Unboxing them, I immediately noticed the quality of the ThermaCELL insoles, the carry bag, batteries, charger assembly and remote control. I finished reading the instructions as the batteries charged, taking in the key features. The little battery pack installs right into a cavity of the insole itself. A full charge can last about five hours on the medium heat setting, which is set via the remote control. There is a dotted line on the insoles that can be trimmed to fit your particular size of boot.

After a full, four-hour charge, I trimmed and fitted the insoles to my hunting-style insulated boots and slipped them on for a day of outdoor work. The temperature was about 15 degrees with a slight wind, good test conditions for boots that have far less insulation than snowmobile boots. At the end of the day my feet began to get cold from the dreaded exposure condition described above. I used the remote control and flipped the ProFLEX insoles on high, and a short time later a warming sensation came over my feet. Ahh. The manual states the insoles deliver 111 degrees Fahrenheit on high and 100 degrees on medium. I put the heaters on high, as I wanted to get warm quick. So much for patience.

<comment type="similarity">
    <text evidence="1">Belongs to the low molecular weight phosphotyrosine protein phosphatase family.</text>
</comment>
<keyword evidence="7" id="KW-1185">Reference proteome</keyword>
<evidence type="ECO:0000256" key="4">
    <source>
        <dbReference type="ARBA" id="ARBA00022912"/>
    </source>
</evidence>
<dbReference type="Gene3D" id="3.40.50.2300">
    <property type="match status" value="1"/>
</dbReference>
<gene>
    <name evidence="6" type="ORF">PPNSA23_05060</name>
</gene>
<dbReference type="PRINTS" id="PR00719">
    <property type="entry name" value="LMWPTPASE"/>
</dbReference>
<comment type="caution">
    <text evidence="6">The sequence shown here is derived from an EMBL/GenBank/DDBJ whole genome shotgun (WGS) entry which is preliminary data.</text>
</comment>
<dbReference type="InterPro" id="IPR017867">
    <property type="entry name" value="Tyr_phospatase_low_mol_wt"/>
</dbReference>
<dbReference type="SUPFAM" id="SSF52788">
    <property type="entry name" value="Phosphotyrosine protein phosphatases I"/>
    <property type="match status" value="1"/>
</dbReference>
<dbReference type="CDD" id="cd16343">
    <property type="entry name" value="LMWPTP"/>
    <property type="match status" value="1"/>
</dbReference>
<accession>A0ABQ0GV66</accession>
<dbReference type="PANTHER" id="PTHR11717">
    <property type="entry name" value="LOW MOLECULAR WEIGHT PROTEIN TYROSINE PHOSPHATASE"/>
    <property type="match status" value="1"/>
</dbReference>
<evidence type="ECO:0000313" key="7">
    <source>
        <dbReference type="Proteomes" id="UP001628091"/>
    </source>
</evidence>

ThermaCELL states that the insoles do not make your feet feel hot, as that would make them sweat and thus get cold. Just a gentle warming sensation, around normal body temperature, envelops your feet. It has a very welcome feeling, I assure you. The hours piled on and I was far more willing, and able, to continue work as cold feet were one less thing to worry about. I found the ProFLEX insoles lasted about five hours on high, an hour longer than the claimed four hours. Bonus! Once inside for the day, I left the insoles in the boots and just removed the batteries for a recharge.

In subsequent cold-to-very cold days I tried them again and again, and they simply perform the same every time. As far as comfort goes, I hardly noticed the insoles, as they are not too thick, something I was concerned with initially. I’d suggest the company consider installing a heat reflective Mylar shield on the bottom of the insole. That way all the heat produced will be directed up into the foot and not down into the sole of the boot.

I haven’t installed them in my snowmobile boots as of this writing but intend to do so and will report back soon enough. I suspect they will do even better, as the insulation is far thicker than in my hunting boots.


The ThermaCELL heated insoles get high marks for quality of design, accurate instructions, functionality and warmth. They can be used anywhere, so long as you can charge them at the end of the day, and I will surely take them on my first saddlebag tour.

These heated insoles may also be helpful for those with Raynaud’s disease, diabetics and anyone in general that has trouble keeping their feet toasty.

In the end, they get a four and a half out of five carbide rating for the reasons stated above, in addition to the mental factor of knowing that you have an ace in your boot and not your sleeve!